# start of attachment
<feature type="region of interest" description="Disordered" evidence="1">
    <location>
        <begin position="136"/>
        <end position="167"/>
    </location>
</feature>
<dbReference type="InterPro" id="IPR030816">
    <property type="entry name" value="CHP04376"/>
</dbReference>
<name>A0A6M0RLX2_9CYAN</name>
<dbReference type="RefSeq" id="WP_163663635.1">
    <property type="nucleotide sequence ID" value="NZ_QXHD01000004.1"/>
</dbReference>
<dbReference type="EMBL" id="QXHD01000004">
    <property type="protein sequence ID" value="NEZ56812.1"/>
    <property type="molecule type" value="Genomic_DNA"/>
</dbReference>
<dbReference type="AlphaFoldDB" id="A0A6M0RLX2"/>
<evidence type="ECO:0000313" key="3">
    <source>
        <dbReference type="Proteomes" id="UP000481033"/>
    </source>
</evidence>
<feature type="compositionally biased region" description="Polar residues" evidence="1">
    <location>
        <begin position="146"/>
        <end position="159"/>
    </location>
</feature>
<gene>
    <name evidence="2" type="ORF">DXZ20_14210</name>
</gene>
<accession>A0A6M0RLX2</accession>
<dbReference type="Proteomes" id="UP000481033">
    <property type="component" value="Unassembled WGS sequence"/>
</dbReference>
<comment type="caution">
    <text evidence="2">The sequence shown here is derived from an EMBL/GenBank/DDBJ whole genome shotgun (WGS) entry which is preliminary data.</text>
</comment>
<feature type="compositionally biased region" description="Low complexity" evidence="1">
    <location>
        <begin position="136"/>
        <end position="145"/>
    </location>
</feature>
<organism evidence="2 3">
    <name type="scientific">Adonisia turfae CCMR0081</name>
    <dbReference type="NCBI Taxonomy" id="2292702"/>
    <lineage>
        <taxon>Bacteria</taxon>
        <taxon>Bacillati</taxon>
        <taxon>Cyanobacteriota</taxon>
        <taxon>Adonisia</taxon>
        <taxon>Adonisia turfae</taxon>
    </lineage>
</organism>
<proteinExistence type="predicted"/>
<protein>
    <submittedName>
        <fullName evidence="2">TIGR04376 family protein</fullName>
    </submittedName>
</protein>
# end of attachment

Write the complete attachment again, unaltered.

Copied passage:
<feature type="region of interest" description="Disordered" evidence="1">
    <location>
        <begin position="136"/>
        <end position="167"/>
    </location>
</feature>
<dbReference type="InterPro" id="IPR030816">
    <property type="entry name" value="CHP04376"/>
</dbReference>
<name>A0A6M0RLX2_9CYAN</name>
<dbReference type="RefSeq" id="WP_163663635.1">
    <property type="nucleotide sequence ID" value="NZ_QXHD01000004.1"/>
</dbReference>
<dbReference type="EMBL" id="QXHD01000004">
    <property type="protein sequence ID" value="NEZ56812.1"/>
    <property type="molecule type" value="Genomic_DNA"/>
</dbReference>
<dbReference type="AlphaFoldDB" id="A0A6M0RLX2"/>
<evidence type="ECO:0000313" key="3">
    <source>
        <dbReference type="Proteomes" id="UP000481033"/>
    </source>
</evidence>
<feature type="compositionally biased region" description="Polar residues" evidence="1">
    <location>
        <begin position="146"/>
        <end position="159"/>
    </location>
</feature>
<gene>
    <name evidence="2" type="ORF">DXZ20_14210</name>
</gene>
<accession>A0A6M0RLX2</accession>
<dbReference type="Proteomes" id="UP000481033">
    <property type="component" value="Unassembled WGS sequence"/>
</dbReference>
<comment type="caution">
    <text evidence="2">The sequence shown here is derived from an EMBL/GenBank/DDBJ whole genome shotgun (WGS) entry which is preliminary data.</text>
</comment>
<feature type="compositionally biased region" description="Low complexity" evidence="1">
    <location>
        <begin position="136"/>
        <end position="145"/>
    </location>
</feature>
<organism evidence="2 3">
    <name type="scientific">Adonisia turfae CCMR0081</name>
    <dbReference type="NCBI Taxonomy" id="2292702"/>
    <lineage>
        <taxon>Bacteria</taxon>
        <taxon>Bacillati</taxon>
        <taxon>Cyanobacteriota</taxon>
        <taxon>Adonisia</taxon>
        <taxon>Adonisia turfae</taxon>
    </lineage>
</organism>
<proteinExistence type="predicted"/>
<protein>
    <submittedName>
        <fullName evidence="2">TIGR04376 family protein</fullName>
    </submittedName>
</protein>